Virtual Iron, which has been driving to position itself as the low-cost alterative to x86 virtualization leader VMware, is shuffling its management structure with a new CEO who plans to refocus the companys marketing strategy.
On Oct. 29, the Lowell, Mass., company will introduce former EMC executive Ed Walsh as the new CEO and president. John Thibault, the current CEO, will stay with Virtual Iron as executive Chairman of the Board.
Walsh, who joined EMC in 2006 after the storage giant bought Avamar, a data protection software company where he was CEO, told eWEEK that he plans on refocusing and reshaping Virtual Irons marketing strategy. In an interview, Walsh said customers are looking for an alternative to VMware and he believes that Virtual Iron can offer that choice at a much lower cost. (EMC is the parent company of VMware.)
“We want to show that Virtual Iron has full functionality, is easy to install, easy to use, easy to manage and that we as a company are easy to partner with,” he said.
Walsh, who left EMC in February, added: “This is just an unbelievable market right now with the potential for a huge amount of growth. Im not saying we have to beat VMware, but we need to show that our technology is equivalent to their products.”
Gordon Haff, an analyst with Illuminata, said that while some customers are looking for alternatives to VMware, the companys latest financial results show that users are still buying its products at a healthy pace.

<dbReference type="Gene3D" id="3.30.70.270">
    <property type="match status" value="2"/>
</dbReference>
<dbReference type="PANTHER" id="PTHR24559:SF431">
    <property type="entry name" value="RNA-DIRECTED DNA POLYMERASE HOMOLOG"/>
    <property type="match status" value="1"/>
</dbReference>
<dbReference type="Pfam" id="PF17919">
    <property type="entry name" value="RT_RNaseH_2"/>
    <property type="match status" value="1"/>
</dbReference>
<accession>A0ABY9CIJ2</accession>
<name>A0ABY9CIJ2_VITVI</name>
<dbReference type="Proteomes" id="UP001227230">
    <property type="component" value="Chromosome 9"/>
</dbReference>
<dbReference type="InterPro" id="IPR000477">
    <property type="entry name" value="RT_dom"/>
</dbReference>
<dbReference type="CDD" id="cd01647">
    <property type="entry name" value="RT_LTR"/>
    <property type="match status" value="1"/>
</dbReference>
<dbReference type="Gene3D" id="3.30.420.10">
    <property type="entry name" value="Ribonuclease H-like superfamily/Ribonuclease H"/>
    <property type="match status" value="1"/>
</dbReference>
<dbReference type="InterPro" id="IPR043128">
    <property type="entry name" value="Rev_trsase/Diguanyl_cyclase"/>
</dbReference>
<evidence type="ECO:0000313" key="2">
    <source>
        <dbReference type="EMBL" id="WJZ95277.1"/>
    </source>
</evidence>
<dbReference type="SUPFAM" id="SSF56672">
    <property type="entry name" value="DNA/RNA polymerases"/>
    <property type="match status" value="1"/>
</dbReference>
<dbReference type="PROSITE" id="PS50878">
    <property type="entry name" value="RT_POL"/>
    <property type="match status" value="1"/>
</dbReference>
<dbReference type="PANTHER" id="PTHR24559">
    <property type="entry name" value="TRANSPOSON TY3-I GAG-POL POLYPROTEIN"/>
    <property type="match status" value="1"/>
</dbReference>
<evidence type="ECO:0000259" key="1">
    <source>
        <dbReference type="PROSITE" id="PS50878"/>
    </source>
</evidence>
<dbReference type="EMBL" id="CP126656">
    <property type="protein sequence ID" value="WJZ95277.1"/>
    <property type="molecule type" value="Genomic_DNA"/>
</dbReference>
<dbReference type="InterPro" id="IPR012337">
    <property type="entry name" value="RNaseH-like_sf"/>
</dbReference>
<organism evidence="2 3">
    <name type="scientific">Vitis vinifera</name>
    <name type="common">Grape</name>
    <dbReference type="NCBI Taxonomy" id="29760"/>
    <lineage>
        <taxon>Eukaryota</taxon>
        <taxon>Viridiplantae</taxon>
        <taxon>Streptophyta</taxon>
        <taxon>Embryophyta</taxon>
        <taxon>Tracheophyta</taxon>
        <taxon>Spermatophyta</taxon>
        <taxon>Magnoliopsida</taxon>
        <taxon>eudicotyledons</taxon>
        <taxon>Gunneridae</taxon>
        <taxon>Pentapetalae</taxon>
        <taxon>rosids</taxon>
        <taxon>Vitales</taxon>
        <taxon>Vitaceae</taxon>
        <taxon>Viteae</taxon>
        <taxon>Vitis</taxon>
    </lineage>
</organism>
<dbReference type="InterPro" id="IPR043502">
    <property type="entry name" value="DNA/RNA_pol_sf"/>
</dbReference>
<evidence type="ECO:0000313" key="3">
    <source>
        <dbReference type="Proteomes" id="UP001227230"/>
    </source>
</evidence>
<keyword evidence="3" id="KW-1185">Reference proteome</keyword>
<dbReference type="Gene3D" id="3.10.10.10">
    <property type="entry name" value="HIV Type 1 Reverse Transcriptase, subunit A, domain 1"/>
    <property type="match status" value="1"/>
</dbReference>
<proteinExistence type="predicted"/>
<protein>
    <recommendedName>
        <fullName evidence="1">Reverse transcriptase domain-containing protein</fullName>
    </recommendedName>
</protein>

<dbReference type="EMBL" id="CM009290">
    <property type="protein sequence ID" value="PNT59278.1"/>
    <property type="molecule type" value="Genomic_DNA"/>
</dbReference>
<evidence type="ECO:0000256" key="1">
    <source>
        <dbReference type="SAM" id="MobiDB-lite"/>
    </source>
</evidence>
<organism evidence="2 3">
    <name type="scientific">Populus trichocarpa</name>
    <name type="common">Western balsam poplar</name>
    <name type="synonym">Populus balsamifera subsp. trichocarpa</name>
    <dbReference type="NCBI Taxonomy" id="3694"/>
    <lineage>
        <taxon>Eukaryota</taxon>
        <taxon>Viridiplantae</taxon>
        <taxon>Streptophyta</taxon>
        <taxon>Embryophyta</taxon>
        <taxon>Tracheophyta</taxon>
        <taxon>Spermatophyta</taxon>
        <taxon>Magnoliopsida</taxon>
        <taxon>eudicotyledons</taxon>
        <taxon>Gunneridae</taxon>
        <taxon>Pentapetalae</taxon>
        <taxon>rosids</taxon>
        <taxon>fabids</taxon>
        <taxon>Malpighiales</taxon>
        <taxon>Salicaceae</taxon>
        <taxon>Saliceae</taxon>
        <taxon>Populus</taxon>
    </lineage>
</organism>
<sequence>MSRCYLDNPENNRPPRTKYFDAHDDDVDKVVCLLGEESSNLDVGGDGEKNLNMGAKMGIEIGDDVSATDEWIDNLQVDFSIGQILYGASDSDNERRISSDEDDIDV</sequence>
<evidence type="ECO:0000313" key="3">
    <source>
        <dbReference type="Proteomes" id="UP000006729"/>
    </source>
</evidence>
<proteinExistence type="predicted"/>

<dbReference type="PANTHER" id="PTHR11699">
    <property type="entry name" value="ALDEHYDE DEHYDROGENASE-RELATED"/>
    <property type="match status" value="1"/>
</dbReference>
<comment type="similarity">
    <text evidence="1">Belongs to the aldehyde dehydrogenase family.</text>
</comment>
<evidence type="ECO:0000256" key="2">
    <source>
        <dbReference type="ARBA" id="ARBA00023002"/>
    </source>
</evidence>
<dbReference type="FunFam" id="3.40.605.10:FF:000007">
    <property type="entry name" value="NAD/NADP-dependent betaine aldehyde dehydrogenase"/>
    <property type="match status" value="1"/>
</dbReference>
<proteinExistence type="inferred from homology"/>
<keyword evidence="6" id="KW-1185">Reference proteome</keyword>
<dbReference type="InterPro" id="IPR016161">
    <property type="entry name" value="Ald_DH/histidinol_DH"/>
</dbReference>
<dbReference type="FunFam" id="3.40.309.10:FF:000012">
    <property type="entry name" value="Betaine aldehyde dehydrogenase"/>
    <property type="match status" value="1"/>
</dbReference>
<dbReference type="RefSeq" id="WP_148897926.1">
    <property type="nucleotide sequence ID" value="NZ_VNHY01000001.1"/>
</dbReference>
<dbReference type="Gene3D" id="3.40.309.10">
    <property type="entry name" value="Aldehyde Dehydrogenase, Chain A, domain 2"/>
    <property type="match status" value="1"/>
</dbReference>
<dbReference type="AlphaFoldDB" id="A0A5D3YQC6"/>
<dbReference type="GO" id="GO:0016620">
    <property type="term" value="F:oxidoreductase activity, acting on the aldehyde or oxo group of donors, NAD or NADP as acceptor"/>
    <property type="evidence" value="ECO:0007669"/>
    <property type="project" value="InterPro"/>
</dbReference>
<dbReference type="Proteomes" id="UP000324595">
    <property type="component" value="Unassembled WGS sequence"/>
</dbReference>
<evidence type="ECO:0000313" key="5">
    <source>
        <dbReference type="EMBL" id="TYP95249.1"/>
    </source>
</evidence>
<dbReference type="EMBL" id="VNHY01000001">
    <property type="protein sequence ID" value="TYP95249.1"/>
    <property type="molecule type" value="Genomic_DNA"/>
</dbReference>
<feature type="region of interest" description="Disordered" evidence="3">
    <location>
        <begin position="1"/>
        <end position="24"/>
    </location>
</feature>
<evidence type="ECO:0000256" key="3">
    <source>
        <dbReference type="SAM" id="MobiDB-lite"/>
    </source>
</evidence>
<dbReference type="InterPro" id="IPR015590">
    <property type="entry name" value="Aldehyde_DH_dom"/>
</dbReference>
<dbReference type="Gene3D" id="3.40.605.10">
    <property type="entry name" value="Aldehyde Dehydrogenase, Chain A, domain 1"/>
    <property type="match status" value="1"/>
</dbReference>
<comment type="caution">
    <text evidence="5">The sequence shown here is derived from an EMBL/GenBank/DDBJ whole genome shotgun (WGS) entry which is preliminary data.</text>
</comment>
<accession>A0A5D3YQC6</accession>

“Yes, there is a place for alternatives, but some of the alternatives that are already there are Citrix, Microsoft, what is being delivered free on servers and what comes with Linux distributions,” Haff said. “The bottom line is that Virtual Iron has decided to change their direction and while they are in a tough position, it is not unattainable.”
Virtual Iron has been trying for a better part of the year to transform the company. After moving away from using its own hypervisor—the piece of software that makes virtualization possible—the company began using the open-source Xen hypervisor as the basis for its product. In September, the company introduced the fourth version of its software suite and then struck deals with IBM and Hewlett-Packard.
In time, Walsh said that the hypervisor will become totally commoditized and what will distinguish the different companies will be the types of features, management tools, policies for high availability and disaster recovery that companies can build onto that hypervisor layer.
Walsh, who served as vice president and general manager of EMCs information management software group, said Virtual Iron also has to do a better job of leveraging its channel partners.
While the company can market its virtualization technology to small and midsize businesses looking for less expensive alternative, he does plan to continue to sell to enterprise clients and certain vertical markets, such as education and government.
In addition to Walsh, Virtual Iron hired John McCarthy, another former EMC executive, to run its sales and channel divisions.
“We have to go the market, get our message out there and be 100 percent focused on our channel,” Walsh said.